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The states where job ads produce "the sound of crickets"

Unemployment rate dips

Since the unemployment rate spiked during the recession, the country's policy makers have been eager to return to full employment. But employers in some states are finding out that too much of a good thing can be, well, not so good. 

Colorado, North Dakota, Hawaii and Vermont are among the states with unemployment numbers that are considerably lower than the national average, which stood at 4.3 percent in May. In fact, Colorado is at the forefront of the country's new struggles with extremely tight labor markets, with a record-low jobless rate of just 2.3 percent the same month. 

"It definitely creates challenges and more of a lag for filling vacant positions right now," said Alexandra Hall, the chief economist for Colorado's Department of Labor and Employment. "The majority of the 2.3 percent unemployment rate is probably what we call 'frictional unemployment.' You'll have a permanent level of frictional unemployment, no matter how healthy the unemployment rate is, because that's people moving from one job to another."

In Colorado, she said, "If you want a job, you can find a job."

Businesses in some states with these extremely low unemployment rates are struggling to keep their jobs filled. Will Lowry, who owns two burrito restaurants in Vermont, said the past year has been tough for finding new workers. He's had to scale down his restaurants' opening days to six from seven because of difficulty with finding qualified staff. 

"I had a banner on my front window, saying 'Now Hiring'" as well as an ad in a local newspaper and Craig's List, said Lowry. "I got nothing but the sound of crickets for months, it seemed."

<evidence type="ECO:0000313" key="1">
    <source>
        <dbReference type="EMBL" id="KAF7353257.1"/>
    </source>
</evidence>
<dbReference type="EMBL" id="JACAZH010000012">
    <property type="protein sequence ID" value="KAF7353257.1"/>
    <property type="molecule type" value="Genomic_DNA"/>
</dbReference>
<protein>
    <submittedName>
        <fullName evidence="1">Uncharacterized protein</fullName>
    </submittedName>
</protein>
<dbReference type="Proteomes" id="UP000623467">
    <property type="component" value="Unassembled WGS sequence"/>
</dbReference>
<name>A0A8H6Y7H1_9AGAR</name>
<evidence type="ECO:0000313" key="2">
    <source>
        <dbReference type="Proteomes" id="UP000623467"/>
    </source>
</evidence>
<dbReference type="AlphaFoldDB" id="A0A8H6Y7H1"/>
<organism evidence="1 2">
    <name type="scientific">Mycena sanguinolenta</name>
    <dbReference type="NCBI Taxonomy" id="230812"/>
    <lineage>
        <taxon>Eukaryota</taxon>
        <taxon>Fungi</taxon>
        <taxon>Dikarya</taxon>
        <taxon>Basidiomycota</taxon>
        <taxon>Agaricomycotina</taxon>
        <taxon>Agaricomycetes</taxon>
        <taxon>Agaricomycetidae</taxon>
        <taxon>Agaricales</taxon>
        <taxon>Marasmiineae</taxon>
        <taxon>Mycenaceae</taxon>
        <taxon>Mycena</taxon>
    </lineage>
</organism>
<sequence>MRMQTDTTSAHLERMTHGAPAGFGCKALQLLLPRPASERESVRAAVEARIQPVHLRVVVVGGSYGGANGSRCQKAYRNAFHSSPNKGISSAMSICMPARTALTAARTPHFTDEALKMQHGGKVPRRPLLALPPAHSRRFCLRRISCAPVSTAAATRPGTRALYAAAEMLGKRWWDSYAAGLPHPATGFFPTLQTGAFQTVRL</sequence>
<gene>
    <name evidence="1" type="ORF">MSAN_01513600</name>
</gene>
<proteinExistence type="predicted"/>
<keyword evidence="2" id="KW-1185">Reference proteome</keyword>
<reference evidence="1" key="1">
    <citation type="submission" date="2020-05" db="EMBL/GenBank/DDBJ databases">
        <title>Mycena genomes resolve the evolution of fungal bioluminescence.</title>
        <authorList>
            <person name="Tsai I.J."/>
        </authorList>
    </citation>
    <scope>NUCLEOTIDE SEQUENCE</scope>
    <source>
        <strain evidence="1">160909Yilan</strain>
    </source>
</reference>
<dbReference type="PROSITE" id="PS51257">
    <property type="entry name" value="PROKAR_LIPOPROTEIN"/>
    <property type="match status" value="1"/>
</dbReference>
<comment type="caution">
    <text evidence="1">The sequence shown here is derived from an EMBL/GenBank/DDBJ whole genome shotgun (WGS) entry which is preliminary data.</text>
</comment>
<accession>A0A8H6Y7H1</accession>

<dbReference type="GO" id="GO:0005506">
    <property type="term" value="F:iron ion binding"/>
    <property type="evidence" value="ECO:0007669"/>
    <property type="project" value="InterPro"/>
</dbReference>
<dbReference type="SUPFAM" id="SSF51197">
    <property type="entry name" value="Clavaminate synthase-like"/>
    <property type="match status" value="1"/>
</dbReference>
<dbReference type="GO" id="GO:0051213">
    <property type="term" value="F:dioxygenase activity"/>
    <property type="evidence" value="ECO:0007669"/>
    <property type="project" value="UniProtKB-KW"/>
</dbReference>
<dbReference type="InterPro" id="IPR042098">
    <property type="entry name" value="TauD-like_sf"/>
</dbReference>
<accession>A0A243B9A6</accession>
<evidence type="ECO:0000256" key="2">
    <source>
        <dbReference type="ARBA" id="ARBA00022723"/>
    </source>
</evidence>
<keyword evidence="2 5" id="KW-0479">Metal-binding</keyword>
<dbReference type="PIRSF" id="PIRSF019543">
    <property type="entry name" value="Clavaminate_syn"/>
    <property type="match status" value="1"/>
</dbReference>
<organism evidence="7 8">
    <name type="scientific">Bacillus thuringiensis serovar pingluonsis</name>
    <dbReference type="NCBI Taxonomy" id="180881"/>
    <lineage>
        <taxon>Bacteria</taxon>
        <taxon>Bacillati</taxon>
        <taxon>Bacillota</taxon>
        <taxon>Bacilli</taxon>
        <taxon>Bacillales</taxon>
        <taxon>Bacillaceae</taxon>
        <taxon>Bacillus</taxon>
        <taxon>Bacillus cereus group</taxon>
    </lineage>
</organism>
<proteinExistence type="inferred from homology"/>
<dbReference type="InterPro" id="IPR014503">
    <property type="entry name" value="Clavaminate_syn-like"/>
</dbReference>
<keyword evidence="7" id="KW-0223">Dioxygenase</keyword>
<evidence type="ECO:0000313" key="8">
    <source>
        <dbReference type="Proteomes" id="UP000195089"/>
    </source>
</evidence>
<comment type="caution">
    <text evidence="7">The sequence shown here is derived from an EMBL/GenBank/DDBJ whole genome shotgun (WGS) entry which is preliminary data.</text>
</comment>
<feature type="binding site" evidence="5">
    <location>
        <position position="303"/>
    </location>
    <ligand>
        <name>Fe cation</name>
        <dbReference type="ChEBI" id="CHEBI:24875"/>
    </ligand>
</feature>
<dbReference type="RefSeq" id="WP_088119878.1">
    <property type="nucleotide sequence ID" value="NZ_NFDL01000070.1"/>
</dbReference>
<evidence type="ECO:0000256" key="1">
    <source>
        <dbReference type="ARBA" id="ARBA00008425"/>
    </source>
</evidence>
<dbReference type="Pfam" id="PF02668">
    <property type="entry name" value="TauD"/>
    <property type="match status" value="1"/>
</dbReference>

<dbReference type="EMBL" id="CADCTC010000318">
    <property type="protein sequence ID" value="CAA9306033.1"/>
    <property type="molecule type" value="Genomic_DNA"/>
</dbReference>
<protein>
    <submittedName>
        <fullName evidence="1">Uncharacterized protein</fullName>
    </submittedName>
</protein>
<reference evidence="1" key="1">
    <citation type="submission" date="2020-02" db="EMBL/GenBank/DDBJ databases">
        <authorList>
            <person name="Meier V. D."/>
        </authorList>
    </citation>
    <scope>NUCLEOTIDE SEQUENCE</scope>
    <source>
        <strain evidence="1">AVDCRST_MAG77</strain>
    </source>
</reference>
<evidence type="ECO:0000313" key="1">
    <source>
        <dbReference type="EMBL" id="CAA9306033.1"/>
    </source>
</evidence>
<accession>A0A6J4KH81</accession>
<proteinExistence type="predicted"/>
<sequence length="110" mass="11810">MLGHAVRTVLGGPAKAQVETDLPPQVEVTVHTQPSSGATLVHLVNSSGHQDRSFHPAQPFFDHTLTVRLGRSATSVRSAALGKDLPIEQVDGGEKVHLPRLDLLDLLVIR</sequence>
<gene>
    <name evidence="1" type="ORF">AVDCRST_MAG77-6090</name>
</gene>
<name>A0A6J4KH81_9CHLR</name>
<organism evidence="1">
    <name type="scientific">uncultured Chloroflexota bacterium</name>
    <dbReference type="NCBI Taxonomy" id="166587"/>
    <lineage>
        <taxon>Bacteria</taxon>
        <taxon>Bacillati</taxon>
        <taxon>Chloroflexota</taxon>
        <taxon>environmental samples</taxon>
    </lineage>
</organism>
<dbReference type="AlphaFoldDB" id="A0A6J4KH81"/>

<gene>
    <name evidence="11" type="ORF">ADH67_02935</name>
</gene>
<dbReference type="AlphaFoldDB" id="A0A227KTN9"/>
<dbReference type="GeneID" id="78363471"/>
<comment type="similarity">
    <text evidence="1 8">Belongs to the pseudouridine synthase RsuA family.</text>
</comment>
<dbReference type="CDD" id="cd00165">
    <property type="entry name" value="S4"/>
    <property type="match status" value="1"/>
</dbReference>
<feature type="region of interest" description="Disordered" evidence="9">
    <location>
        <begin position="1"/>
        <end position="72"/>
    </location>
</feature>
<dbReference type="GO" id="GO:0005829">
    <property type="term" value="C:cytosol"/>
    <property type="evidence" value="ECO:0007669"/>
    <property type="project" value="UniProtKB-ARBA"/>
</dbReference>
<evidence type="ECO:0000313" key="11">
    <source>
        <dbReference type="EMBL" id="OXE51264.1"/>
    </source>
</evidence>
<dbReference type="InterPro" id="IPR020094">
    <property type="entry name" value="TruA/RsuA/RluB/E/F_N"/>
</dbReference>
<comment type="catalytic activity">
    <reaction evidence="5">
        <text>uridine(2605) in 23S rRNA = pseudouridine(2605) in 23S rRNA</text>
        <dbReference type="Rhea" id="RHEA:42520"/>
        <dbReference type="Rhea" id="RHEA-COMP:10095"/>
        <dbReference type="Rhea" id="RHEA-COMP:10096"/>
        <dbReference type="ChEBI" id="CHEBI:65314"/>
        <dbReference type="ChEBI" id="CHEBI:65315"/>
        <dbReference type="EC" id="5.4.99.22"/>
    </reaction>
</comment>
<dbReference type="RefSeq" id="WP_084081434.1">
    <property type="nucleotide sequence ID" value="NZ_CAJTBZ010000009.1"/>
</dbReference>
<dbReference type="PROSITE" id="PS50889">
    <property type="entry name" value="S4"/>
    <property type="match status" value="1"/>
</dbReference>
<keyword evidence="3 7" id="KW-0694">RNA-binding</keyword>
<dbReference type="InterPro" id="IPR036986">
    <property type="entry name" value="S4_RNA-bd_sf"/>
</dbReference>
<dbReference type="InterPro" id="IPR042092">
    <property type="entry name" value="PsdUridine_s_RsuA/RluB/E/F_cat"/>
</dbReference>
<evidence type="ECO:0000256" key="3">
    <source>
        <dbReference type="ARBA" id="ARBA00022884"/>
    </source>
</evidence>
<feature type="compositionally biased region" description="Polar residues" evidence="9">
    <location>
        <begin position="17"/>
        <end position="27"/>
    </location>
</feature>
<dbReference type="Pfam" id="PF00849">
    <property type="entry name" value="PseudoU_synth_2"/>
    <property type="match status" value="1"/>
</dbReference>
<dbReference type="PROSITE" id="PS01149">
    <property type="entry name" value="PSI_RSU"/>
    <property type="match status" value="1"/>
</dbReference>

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Lowry said he's increased his pay, although he notes that since he's a small business owner, he can't offer benefits. His businesses are located in and near Burlington, the state's biggest city, where there's stiff competition from other restaurants for food workers. He's found he now needs to offer a job on the spot because job candidates quickly get snapped up elsewhere. Even then, he said, it's not always enough.

"They would accept the job, and then they wouldn't show up," he said. "I would hear they had multiple other offers, and they would take the best offer."

Vermont, like several other states with extremely low unemployment rates, has a relatively small labor market, which adds to the difficulty employers face when seeking new workers. With 630,000 residents, Vermont is the second-smallest state by population, which means its 3.1 percent unemployment rate will equate to far fewer available workers than in Wisconsin, which has the same jobless rate but a population of 5.8 million. 

While some employers are struggling to find workers, there are upsides to extremely low jobless rates. In some occupations and cities, wages are rising as employers boost pay to compete for talent, although higher pay may not be touching all industries given global competition and other issues. 

"In general, it's absolutely true there's a relationship between the unemployment rate in cities and pay growth," said Andrew Chamberlain, the chief economist at employment site Glassdoor. "In low unemployment rate areas like San Francisco and Los Angeles, you do see faster pay growth." 

He added, "This is a job seeker's market right now."

Glassdoor counts itself among the businesses competing for scarce workers, he said. "It's making it tough for us to grow and to take on new initiatives. That's a pattern we're seeing across the board in sectors that are having a hard time hiring."

Below are the 10 U.S. states with the lowest unemployment rates in May. 

  1. Colorado (2.3 percent)
  2. North Dakota (2.5 percent)
  3. Hawaii (2.7 percent)
  4. Nebraska (2.9 percent)
  5. New Hampshire (2.9 percent)
  6. South Dakota (2.9 percent)
  7. Iowa (3.1 percent)
  8. Vermont (3.1 percent)
  9. Wisconsin (3.1 percent)
  10. Idaho (3.2 percent)